By Adam Bryant, Registered Fitness Professional Level 2 (Cert III & Cert IV Fitness)


What is a squat?

A squat (pictured) is a functional exercise which can be performed using body weight, or added weight. The squat can be tailored to fitness and mobility needs based on the individual.

Should I squat?

The simple answer is generally YES!

There are many reasons why squats appear in exercise programs and classes alike.

It is the best functional exercise for general clients. 

The squat is the best resistance exercise which transfers from the gym into daily scenarios. We use versions of the squat to pick up objects, walk up stairs, get in and out of cars, stand up from our seats, and whilst completing tasks like gardening. Most people incur lower back pain or knee injury as a result of not performing these movements using correct neutral loading patterns (or correct squatting technique).

It is the most taxing resistance exercise in terms of caloric demand for weight loss. 

The energy required to perform and recover from a back squat (barbell resting on back/shoulders whilst performing the squat) is far greater than any isolation based/single joint exercise (eg. Leg extension) Performing a back squat utilises every single muscle in our lower body as well as involving a whole lot of core to stabilise and maintain position.

It is the most effective lower body exercise for muscle gain. 

Full lower body muscle activation is involved with squatting. By increasing your lean muscle mass through squatting, you are allowing your body to burn calories at rest, as well as during movement.

It allows us to build strength. 

Power comes from the muscles in your bottom and thighs predominantly. By increasing your lower limb strength, you are making certain that you have the best chance of being able to perform everyday movements with ease later into your years.

How do I correctly perform a squat?

Watch Raquel performing a back squat correctly. 

Remember these points to perform a squat properly.

Stand with your feet apart, set in a femur friendly position (comfortable position in terms of tracking) Have your heels on the floor.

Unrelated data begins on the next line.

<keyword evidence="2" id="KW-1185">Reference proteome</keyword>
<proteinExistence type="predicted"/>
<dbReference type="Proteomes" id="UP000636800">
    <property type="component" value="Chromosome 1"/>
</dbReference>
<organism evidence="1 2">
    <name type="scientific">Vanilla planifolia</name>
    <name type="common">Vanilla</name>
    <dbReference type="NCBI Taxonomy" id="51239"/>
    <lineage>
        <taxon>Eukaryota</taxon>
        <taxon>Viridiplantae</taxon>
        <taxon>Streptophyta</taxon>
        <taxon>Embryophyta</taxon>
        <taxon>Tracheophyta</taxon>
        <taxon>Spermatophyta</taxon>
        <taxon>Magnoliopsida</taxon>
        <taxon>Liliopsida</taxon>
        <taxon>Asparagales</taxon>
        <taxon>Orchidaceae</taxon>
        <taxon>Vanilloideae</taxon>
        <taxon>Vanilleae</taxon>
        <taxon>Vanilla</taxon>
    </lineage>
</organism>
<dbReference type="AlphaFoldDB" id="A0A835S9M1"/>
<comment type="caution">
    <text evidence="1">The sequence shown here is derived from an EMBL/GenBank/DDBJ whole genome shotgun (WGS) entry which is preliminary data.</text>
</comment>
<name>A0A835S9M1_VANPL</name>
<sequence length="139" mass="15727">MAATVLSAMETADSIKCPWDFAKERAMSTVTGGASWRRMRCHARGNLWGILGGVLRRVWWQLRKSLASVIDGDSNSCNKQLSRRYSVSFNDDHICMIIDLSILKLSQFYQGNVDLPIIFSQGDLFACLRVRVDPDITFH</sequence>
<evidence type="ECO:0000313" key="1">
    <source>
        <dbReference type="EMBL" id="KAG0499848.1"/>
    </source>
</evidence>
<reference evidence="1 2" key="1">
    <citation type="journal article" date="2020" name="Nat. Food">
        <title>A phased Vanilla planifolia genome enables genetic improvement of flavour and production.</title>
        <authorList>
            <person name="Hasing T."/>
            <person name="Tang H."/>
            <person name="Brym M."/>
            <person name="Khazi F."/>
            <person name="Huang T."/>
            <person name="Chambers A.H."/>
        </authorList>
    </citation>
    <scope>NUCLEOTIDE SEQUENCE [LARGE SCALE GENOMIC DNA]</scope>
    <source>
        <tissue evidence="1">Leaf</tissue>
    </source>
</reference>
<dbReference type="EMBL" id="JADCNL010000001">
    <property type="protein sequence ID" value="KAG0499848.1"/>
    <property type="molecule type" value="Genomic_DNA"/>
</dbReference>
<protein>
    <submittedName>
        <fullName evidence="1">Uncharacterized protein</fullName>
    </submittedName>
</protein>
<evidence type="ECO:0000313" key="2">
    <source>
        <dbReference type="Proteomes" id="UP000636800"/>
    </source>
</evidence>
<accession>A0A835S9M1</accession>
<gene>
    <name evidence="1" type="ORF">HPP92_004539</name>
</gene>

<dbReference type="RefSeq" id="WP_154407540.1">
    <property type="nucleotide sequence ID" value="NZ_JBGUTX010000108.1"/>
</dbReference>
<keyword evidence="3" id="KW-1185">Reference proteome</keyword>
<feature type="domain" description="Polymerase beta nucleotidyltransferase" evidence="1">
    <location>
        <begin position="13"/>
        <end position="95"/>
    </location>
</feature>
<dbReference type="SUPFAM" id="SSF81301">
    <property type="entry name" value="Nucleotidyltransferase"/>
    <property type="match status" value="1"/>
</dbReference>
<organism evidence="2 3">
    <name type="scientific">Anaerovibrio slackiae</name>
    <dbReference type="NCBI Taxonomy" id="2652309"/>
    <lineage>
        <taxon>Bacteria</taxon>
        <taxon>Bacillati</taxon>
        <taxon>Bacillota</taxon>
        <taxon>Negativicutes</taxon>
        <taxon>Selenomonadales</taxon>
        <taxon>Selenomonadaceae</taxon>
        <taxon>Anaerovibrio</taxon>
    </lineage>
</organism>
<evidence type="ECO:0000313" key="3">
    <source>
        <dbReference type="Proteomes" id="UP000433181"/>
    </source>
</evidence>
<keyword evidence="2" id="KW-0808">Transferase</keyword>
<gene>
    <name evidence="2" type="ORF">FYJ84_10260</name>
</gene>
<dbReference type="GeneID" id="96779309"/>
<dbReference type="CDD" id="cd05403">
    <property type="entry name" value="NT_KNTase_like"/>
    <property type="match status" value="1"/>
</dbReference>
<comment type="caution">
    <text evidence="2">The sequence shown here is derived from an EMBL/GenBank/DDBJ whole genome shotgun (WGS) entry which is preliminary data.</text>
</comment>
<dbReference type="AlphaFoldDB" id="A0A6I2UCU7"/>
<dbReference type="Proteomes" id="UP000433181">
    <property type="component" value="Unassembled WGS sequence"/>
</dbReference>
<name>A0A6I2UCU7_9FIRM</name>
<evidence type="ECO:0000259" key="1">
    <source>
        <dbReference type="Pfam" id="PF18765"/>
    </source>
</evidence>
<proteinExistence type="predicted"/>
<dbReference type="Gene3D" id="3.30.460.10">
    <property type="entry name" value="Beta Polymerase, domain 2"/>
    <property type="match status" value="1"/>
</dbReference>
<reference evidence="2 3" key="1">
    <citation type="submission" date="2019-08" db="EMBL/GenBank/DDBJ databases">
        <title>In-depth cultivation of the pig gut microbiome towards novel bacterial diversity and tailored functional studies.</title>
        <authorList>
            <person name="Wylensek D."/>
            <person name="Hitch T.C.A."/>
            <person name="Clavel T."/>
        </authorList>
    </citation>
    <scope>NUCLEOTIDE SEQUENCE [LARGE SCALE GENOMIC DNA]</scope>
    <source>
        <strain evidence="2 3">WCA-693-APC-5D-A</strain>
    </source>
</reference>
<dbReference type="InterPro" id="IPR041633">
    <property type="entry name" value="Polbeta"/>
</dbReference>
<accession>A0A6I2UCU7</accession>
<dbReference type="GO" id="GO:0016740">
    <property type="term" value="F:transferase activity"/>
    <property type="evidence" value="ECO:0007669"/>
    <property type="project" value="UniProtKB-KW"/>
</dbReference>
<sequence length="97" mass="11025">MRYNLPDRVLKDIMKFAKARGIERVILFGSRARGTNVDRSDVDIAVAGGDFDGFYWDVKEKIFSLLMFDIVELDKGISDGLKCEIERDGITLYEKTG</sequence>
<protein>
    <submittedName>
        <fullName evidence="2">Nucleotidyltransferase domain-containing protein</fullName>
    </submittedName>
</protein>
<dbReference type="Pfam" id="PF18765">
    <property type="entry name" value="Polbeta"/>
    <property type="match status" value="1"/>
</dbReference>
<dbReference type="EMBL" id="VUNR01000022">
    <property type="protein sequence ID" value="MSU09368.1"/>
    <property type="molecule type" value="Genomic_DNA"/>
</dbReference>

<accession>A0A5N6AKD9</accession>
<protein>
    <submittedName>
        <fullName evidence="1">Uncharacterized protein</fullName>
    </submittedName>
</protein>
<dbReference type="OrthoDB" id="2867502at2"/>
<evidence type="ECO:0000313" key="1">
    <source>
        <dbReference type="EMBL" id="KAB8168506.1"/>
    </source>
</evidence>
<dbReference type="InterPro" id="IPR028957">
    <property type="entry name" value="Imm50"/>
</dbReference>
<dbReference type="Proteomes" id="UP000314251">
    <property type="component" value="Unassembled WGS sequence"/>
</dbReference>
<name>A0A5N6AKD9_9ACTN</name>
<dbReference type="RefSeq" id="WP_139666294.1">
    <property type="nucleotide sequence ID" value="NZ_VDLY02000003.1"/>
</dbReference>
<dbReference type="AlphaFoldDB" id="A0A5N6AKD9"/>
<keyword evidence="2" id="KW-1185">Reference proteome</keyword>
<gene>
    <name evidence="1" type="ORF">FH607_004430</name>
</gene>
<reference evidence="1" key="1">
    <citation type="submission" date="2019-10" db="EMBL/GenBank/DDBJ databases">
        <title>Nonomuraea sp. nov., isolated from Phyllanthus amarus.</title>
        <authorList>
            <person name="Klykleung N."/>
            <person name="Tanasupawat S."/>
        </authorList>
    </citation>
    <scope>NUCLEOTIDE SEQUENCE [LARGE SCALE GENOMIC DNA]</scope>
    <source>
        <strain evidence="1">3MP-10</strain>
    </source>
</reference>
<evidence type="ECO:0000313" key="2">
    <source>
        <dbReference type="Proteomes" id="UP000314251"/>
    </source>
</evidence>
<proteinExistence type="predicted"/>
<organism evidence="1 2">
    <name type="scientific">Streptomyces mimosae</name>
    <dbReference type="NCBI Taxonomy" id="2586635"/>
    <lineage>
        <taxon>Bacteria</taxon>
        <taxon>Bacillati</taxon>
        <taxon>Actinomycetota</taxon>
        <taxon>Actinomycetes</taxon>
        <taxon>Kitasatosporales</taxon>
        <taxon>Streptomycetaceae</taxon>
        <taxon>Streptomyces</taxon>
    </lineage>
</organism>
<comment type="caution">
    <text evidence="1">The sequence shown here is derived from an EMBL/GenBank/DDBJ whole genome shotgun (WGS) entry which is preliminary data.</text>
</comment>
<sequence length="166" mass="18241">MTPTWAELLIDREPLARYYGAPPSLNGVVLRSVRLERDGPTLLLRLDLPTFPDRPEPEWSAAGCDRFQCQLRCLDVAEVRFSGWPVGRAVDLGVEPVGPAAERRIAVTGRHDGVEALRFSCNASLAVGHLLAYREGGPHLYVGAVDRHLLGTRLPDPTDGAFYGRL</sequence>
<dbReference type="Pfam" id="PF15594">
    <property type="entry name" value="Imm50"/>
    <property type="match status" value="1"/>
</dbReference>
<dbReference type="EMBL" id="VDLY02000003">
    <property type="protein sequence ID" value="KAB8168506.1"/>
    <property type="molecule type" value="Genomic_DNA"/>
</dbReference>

If you’re heels are not on the floor you are removing your bottom and hamstrings from the movement, placing load on your knees. By doing this your back overcompensates and can result in injury.

Knees should track outside of the line of the toes. 

No glute activation occurs once the knees are tracking inside the feet. If knees track inward there is no support, placing the knee into a dangerous position.

Hips should move backwards to initiate the movement. 

When our hip moves backwards it ensures that our weight is on our heels, generating enough tension on the glute and hamstring to squat to our full potential.

Go to full depth with your squat. 

Not sitting all the way into your squat limits glute activation. Furthermore, the strongest positions for our knees are full flexion and extension. (completely bent or straight) Halfway squats are unstable on the knees, leaving us prone to joint sheering (upper and lower leg bones sliding together) Lastly, when the knee joint is taken through it’s full range of motion it is flushed with synovial fluid which lubricates the joint, allowing for comfortable movement.

Knees CAN travel out in front of your toes. 

There is no evidence to suggest that having your knees over your toes when squatting causes injury. We naturally walk with knees over toes, so it makes sense to do so while squatting.

Maintain strong, tall posture, whilst allowing for some forward movement. 

Forward tilt of the torso has to happen slightly to allow for the squat to work, but any bend in the back means loading of the lower back; which can lead to injury.

Extend ankles, knees and hips simultaneously. 

Stand up by pushing through the heels. Our lower body joints are designed to work like an accordion to avoid excessive load and injury.